Great Leaders Learn From Failure

How great leaders learn from failure

Think about some of history’s greatest leaders. Who comes to mind? You may imagine presidents like George Washington and Abraham Lincoln, great inventors like Thomas Edison and Nikola Tesla, or businessmen like Bill Gates and Walt Disney. All of these leaders were wildly successful, but they also had something else in common: at one point or another, they all failed. They did not, however, let their failures define them or drag them down into hades. Instead, they learned from failure and let it serve as a guide as they continued to move forward. The ability to learn from failure rather than being crippled by it is one of the most important and distinguishing characteristics of a truly great leader.

When questioned about his lack of progress on the creation of a nickel-iron battery, Thomas Edison famously replied, “I have gotten a lot of results! I know several thousand things that won’t work.”¹ Edison viewed his repeated unsuccessful attempts at creating the battery as learning experiences rather than as permanent failures. He had a vision and was willing to view all parts of his work, even apparent failures as progress toward the fulfillment of that vision. He is not alone in the annals of history where great leaders faced repeated setbacks and were forced to adapt. Walt Disney faced numerous difficulties as he built his media empire, including “a bankruptcy” and “a mental breakdown”. Yet when speaking about the challenges he faced, Disney said, “You may not realize it when it happens, but a kick in the teeth may be the best thing in the world for you.”²

The list goes on. Abraham Lincoln suffered numerous defeats as he slowly climbed the political ladder³, but he eventually became one of the greatest and most consequential U.S. presidents of all time. Software guru Bill Gates dropped out of Harvard and lost his first company, but the lessons he learned changed his life. Gates said, “once you embrace unpleasant news not as negative but as evidence of a need for change, you aren’t defeated by it. You’re learning from it.”⁴ Elon Musk was forced out of his CEO position at two companies within a span of five years, but he is now one of the richest people in the world⁵. The lesson to take from all of these examples is that no great leaders has ever emerged without adversity. Truly great leaders not only rise in spite of their failures, but use their failures as tools to learn, grow, and continue pushing forward.

Your failures are a part of the fabric that makes up your life, but that doesn’t have to be a bad thing. A Japanese tradition called kintsugi illustrates the attitude we should have toward our failures. Kintsugi is the practice of repairing broken pottery using “lacquer dusted or mixed with powdered gold, silver, or platinum”⁶, which reveals and emphasizes the areas where the pottery was cracked. Rather than attempting to hide the existence of the cracks or pretend the pottery was never broken, kintsugi treats the pottery’s damage as an important part of its history and incorporates it into the aesthetics of the pottery. Therefore, the lessons learned from a broken process can become part of creating a masterpiece.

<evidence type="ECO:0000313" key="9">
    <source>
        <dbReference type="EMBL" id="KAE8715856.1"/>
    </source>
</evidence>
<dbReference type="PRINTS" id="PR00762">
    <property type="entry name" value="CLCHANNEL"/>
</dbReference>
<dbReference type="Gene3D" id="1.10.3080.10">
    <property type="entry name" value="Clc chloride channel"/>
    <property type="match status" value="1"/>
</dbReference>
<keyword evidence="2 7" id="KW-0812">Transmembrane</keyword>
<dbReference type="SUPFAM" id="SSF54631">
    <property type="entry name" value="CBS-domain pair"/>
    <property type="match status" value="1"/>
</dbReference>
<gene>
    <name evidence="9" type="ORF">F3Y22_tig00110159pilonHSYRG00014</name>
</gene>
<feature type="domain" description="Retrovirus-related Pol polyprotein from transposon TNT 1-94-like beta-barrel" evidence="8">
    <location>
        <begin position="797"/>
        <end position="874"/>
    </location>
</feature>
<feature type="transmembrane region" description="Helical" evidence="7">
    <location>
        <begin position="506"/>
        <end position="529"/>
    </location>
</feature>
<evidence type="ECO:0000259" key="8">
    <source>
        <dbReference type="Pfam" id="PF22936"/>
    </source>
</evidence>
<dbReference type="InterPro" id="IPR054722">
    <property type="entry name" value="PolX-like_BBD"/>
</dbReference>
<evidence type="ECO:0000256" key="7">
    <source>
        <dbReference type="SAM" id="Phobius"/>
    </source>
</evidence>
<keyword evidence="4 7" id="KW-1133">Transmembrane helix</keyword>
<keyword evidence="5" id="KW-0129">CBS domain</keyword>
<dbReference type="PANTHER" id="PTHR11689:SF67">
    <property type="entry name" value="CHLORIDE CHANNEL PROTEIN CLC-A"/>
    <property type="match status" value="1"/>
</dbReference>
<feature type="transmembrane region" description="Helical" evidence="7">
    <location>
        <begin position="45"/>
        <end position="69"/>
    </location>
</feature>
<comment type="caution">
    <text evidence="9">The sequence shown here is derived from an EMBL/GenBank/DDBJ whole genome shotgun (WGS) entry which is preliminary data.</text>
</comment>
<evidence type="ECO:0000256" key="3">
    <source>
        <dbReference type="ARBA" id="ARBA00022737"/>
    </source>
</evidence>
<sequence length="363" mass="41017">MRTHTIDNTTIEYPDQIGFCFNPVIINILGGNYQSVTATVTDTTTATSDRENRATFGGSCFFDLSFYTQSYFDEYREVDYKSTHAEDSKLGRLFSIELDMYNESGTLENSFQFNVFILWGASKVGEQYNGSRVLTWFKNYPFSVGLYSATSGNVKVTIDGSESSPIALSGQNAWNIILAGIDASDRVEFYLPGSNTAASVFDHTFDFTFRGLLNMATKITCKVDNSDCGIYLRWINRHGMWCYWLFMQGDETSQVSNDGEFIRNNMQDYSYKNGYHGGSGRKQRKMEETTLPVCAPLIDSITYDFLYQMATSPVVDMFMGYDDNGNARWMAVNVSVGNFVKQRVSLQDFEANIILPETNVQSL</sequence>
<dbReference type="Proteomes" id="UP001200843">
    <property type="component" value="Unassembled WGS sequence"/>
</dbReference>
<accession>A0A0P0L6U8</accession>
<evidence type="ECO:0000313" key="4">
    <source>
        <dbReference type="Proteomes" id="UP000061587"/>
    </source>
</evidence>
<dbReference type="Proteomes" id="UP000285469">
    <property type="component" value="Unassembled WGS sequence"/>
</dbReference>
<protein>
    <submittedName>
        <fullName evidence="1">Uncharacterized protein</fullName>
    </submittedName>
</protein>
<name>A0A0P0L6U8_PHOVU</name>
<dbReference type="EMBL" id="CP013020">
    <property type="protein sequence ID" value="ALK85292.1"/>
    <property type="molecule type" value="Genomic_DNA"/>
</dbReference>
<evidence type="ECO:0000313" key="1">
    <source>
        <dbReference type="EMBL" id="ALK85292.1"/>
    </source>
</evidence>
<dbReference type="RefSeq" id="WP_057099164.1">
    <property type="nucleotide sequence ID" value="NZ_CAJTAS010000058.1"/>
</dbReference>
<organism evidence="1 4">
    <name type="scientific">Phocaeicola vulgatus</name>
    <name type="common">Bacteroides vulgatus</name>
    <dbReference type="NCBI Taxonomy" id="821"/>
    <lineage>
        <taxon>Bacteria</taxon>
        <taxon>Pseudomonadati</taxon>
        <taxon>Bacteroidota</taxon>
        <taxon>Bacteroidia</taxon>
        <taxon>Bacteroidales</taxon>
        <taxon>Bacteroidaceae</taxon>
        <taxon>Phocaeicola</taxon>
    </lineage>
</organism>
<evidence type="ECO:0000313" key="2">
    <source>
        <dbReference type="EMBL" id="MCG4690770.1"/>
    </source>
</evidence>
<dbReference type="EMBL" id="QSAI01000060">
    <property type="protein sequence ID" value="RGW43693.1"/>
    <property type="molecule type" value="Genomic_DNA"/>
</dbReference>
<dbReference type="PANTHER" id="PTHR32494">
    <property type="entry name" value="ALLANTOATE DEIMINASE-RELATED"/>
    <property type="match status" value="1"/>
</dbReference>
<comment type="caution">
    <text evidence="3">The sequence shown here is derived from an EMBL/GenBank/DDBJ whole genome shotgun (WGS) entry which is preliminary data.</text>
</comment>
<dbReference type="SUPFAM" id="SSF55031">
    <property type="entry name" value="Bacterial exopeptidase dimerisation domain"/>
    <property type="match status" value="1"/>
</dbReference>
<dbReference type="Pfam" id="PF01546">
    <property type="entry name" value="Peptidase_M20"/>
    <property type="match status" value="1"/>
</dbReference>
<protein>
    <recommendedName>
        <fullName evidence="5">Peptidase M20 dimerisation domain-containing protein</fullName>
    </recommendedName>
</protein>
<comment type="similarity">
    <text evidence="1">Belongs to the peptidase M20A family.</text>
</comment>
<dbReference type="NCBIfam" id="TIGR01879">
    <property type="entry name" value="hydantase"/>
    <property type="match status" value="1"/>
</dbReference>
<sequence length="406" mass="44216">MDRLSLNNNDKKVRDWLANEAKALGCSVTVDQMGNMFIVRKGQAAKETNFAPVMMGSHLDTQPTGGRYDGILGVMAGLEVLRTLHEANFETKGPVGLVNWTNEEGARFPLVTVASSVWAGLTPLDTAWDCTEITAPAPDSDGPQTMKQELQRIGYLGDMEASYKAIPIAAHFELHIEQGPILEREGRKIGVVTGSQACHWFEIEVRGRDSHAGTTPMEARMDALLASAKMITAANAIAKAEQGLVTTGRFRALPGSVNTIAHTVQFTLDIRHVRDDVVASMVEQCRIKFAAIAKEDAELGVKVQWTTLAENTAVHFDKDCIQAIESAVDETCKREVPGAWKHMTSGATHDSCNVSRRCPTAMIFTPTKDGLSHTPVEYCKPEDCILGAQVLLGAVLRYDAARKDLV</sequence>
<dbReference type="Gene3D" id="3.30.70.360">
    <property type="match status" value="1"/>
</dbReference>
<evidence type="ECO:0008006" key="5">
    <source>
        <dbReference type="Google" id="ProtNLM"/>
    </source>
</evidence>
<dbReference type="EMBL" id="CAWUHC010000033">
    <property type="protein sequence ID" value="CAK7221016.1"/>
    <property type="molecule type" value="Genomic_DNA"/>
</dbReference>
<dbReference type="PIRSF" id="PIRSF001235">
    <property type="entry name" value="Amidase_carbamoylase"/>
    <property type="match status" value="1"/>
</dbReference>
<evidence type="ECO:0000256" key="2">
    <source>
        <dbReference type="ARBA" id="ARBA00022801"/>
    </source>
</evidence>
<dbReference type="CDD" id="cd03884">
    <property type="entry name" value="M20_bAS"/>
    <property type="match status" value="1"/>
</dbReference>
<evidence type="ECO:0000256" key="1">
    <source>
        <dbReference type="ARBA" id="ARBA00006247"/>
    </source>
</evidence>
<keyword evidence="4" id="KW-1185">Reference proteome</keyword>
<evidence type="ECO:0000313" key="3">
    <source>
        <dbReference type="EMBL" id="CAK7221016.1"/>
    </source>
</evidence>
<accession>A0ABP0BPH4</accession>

Maybe you have hit a brick wall in your career or intimate relationship. Follow these simple steps back to victory:

  1. Be honest and see why and how you failed.
  2. Summon your inner strength and make any necessary and permanent changes
  3. Get back up and allow your creative mind to be reshaped by your Creator and ask Him to show the path unto your next successful achievement.

Remember, this, everything you need has already been planted inside of you – it was weaved into your soul and DNA (Psalm 139).   


Get more encouragement at:


¹“I Have Gotten a Lot of Results! I Know Several Thousand Things That Won’t Work” (Quote Investigator,

²”What Walt Disney knew about failure” by Analisa Flores (Modern Marketing Blog,

³”Failure” (Richard Geib,

⁴”I Wanna Fail Like Bill Gates Did” by Patrick Oliver Jones (Medium,

⁵”The many failures of Elon Musk, captured in one giant infographic” by Sally French (MarketWatch,

⁶”Kintsugi – Art of Repair” (Traditional Kyoto,


Author: andyramirez

As an experienced public servant with several years of private and non-profit leadership, Mr. Ramirez understands how to simplify the complexities of an organization and dramatically increase operational efficiencies. His skills include Building cohesive teams, effective Community and Social media outreach, Public speaking, Project management, Public Works, Major donor development, Bi-lingual marketing, and Budget management. He is an excellent communicator with a keen sense for serving others. Mr. Ramirez graduated with highest honors from CBU with a Masters in Public Administration.

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